Mutually Reinfocing Cycles of Public Service Deliverty and Poverty Reduction Program: Lesson from the Implementation of Social Safety Net Program in Indonesia

Djonet Santoso


What people do with their lives and those of their family affects their health more than anything the government can do. But what they can do is determined, to a great extent, by their income and knowledge – factors that are not completely within their control. Policies that accelerate income growth and reduce poverty make it possible for people to afford better diets, healthier living conditions, and better health care. Policies to improve people’s income, assists their welfare, expands educational opportunities, and policies that work to ensure effective and accessible health services for all aim to reduce poverty. At the same time, to make the commitment work, there must also be many policies in place to improve the capacity of the administrator and the quality of public service delivery. When these policies are combined, they create a virtuous cycle in which reduction of poverty and public service delivery reinforces each other. Because people’s ability to improve their own health depends so much on income and education, the policy conclusions are clear: government should work to boost economic growth, reduce poverty, and develop human resources through expanded job opportunities, increased public health spending and education. The question is: have these economic policies taken into account the strategy to deliver the service for the poor? To protect the most vulnerable members of society, it is appropriate for governments to ensure that transfers and other special arrangements are effective.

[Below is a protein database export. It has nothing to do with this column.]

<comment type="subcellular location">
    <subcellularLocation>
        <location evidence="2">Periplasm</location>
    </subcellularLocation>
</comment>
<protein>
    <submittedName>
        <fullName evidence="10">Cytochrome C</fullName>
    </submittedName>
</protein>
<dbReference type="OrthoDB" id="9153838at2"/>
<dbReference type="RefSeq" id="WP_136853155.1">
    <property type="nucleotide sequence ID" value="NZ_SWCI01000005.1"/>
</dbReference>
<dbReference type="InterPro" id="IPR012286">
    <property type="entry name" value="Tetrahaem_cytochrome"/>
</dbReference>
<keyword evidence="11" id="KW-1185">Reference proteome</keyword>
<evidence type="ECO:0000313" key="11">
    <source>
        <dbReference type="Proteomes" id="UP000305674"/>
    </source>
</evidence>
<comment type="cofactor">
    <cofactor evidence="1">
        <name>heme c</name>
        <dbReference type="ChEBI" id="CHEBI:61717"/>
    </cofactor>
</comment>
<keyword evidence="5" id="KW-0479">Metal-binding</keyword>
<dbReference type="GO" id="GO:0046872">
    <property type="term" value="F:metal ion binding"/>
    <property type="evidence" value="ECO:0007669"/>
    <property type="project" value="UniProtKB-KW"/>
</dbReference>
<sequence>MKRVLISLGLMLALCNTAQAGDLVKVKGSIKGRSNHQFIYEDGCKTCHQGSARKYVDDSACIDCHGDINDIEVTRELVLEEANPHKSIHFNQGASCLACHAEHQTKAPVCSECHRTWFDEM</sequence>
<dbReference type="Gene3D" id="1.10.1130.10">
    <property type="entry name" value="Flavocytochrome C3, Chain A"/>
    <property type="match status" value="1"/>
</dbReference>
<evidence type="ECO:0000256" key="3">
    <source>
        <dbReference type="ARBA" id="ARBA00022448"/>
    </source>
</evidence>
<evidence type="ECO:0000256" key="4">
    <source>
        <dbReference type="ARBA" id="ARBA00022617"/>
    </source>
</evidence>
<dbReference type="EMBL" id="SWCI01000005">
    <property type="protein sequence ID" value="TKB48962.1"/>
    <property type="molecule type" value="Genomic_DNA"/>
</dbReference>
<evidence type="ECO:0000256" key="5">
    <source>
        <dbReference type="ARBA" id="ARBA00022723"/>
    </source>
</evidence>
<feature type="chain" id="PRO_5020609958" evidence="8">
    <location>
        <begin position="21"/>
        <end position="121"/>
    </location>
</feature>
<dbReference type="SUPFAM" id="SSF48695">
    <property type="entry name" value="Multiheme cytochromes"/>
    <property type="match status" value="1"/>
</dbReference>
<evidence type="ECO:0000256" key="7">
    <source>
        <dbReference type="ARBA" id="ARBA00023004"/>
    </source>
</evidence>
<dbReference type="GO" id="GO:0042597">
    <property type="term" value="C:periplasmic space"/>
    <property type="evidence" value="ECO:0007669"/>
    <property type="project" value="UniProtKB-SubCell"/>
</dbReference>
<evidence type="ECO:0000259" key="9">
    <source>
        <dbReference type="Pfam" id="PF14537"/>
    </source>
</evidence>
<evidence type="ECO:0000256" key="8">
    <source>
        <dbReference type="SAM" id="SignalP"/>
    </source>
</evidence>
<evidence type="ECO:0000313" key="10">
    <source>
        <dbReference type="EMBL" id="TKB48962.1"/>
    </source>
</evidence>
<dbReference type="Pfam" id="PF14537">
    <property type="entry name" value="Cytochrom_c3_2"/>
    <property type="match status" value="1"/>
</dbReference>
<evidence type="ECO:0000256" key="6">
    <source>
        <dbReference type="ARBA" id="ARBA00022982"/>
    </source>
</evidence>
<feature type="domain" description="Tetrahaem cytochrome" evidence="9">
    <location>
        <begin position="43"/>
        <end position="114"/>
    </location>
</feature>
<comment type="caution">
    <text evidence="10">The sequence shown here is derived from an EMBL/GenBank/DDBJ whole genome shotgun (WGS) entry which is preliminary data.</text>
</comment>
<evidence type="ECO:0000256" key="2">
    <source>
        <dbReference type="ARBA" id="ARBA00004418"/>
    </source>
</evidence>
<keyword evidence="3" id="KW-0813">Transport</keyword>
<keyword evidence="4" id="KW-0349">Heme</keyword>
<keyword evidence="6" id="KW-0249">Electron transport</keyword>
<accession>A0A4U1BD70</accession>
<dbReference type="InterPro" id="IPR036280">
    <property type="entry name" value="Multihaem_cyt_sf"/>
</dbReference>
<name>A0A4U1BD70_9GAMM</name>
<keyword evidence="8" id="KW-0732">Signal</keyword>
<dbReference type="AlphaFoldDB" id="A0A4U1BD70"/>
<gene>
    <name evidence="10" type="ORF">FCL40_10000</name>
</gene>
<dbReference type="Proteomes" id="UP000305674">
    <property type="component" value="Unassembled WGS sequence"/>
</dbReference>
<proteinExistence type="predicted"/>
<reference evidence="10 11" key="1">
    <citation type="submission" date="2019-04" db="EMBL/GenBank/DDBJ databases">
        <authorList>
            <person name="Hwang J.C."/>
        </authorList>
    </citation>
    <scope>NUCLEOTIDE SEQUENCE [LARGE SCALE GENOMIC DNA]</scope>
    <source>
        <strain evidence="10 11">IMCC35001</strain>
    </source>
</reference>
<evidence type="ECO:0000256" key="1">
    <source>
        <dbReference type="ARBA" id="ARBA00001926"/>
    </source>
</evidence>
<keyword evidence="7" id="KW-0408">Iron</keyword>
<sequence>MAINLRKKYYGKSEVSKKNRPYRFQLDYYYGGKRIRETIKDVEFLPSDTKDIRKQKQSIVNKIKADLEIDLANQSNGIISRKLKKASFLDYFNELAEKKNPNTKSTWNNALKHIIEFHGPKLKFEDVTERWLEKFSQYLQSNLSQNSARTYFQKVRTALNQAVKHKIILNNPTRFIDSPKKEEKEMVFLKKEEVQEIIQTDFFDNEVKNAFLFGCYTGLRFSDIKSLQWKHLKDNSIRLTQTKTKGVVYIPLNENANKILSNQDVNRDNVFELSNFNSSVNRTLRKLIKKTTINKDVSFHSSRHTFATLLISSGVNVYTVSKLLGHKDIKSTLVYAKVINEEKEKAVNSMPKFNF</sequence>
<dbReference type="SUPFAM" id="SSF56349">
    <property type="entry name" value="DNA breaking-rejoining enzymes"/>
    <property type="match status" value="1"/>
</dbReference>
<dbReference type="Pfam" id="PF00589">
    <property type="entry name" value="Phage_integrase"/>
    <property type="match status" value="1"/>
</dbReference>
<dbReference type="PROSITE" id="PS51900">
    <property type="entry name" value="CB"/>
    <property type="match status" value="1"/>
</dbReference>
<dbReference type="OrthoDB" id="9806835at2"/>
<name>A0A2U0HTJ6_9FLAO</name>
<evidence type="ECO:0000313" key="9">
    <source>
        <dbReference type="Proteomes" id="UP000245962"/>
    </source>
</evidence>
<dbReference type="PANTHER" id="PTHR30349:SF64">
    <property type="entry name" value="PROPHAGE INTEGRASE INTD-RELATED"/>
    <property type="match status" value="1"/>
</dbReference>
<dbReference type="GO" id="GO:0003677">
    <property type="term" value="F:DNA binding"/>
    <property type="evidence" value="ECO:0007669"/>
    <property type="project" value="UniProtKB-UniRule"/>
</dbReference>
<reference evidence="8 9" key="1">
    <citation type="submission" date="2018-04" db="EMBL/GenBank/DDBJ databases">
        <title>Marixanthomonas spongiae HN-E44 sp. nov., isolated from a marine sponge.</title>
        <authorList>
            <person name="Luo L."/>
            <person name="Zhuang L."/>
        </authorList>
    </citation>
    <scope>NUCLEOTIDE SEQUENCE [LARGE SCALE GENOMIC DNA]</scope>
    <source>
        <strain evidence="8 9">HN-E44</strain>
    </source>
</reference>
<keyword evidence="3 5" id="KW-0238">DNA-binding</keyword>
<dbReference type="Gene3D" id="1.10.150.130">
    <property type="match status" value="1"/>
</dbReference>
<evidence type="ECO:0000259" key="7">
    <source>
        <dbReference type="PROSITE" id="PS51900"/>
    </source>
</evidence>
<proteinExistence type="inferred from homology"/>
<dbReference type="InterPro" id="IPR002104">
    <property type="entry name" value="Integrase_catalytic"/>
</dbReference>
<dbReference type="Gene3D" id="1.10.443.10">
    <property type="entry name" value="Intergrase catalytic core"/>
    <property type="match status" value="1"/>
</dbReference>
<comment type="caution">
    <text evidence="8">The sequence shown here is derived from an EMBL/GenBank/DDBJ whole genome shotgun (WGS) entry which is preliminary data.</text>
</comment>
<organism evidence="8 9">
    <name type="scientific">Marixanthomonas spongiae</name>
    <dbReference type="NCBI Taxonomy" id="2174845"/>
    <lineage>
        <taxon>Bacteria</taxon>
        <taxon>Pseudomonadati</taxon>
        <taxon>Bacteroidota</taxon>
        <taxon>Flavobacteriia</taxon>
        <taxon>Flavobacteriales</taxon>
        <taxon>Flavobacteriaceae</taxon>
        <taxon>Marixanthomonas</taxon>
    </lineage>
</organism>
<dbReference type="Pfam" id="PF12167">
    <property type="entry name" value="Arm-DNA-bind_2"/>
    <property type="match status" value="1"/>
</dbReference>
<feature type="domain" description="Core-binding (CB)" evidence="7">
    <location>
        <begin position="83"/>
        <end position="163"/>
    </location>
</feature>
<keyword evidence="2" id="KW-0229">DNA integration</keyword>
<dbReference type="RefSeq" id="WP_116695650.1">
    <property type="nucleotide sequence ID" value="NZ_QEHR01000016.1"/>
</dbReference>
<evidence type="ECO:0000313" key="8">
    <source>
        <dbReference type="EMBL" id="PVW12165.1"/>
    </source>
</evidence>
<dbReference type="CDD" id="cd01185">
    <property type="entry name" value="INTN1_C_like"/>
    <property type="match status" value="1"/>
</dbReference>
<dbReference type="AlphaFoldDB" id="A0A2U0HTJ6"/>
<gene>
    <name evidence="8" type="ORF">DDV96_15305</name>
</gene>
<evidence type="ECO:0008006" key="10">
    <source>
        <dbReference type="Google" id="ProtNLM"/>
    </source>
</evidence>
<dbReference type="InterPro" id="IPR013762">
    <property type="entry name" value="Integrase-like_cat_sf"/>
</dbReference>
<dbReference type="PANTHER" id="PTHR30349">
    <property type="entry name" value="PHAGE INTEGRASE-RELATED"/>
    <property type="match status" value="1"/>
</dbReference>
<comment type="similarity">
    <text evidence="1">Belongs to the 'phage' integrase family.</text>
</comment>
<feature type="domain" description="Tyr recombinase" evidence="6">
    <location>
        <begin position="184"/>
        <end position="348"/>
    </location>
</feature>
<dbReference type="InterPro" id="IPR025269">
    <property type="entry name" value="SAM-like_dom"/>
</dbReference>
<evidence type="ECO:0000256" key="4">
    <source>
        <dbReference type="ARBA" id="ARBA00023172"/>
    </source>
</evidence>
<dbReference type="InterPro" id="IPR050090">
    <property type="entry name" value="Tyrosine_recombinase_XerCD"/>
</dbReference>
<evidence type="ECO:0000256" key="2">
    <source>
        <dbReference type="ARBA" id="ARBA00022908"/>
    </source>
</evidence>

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Chinese Public Administration Review (ISSN 1539-6754, Online ISSN 2573-1483)  is published by the School of Government, Sun Yat-sen University.